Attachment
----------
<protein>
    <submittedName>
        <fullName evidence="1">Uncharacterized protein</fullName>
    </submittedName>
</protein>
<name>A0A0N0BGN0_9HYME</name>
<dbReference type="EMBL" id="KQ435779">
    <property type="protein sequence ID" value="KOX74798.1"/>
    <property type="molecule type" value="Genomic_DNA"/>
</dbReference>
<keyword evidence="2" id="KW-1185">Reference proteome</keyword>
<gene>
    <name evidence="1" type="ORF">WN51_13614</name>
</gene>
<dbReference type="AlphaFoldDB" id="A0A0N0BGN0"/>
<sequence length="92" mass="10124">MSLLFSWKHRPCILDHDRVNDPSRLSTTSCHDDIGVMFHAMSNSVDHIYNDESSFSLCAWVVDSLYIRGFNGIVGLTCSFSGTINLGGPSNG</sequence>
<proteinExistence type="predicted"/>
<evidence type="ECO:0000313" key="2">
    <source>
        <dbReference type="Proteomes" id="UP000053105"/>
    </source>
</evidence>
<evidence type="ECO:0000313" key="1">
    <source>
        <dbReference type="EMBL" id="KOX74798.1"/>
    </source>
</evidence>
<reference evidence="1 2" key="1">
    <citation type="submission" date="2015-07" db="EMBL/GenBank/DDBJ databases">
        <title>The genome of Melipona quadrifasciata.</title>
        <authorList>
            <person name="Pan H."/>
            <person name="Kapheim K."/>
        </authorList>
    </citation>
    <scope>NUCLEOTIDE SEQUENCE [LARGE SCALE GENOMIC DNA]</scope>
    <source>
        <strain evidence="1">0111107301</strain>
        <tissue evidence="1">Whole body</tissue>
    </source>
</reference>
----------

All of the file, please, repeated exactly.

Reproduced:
<protein>
    <submittedName>
        <fullName evidence="1">Uncharacterized protein</fullName>
    </submittedName>
</protein>
<name>A0A0N0BGN0_9HYME</name>
<dbReference type="EMBL" id="KQ435779">
    <property type="protein sequence ID" value="KOX74798.1"/>
    <property type="molecule type" value="Genomic_DNA"/>
</dbReference>
<keyword evidence="2" id="KW-1185">Reference proteome</keyword>
<gene>
    <name evidence="1" type="ORF">WN51_13614</name>
</gene>
<dbReference type="AlphaFoldDB" id="A0A0N0BGN0"/>
<sequence length="92" mass="10124">MSLLFSWKHRPCILDHDRVNDPSRLSTTSCHDDIGVMFHAMSNSVDHIYNDESSFSLCAWVVDSLYIRGFNGIVGLTCSFSGTINLGGPSNG</sequence>
<proteinExistence type="predicted"/>
<evidence type="ECO:0000313" key="2">
    <source>
        <dbReference type="Proteomes" id="UP000053105"/>
    </source>
</evidence>
<evidence type="ECO:0000313" key="1">
    <source>
        <dbReference type="EMBL" id="KOX74798.1"/>
    </source>
</evidence>
<reference evidence="1 2" key="1">
    <citation type="submission" date="2015-07" db="EMBL/GenBank/DDBJ databases">
        <title>The genome of Melipona quadrifasciata.</title>
        <authorList>
            <person name="Pan H."/>
            <person name="Kapheim K."/>
        </authorList>
    </citation>
    <scope>NUCLEOTIDE SEQUENCE [LARGE SCALE GENOMIC DNA]</scope>
    <source>
        <strain evidence="1">0111107301</strain>
        <tissue evidence="1">Whole body</tissue>
    </source>
</reference>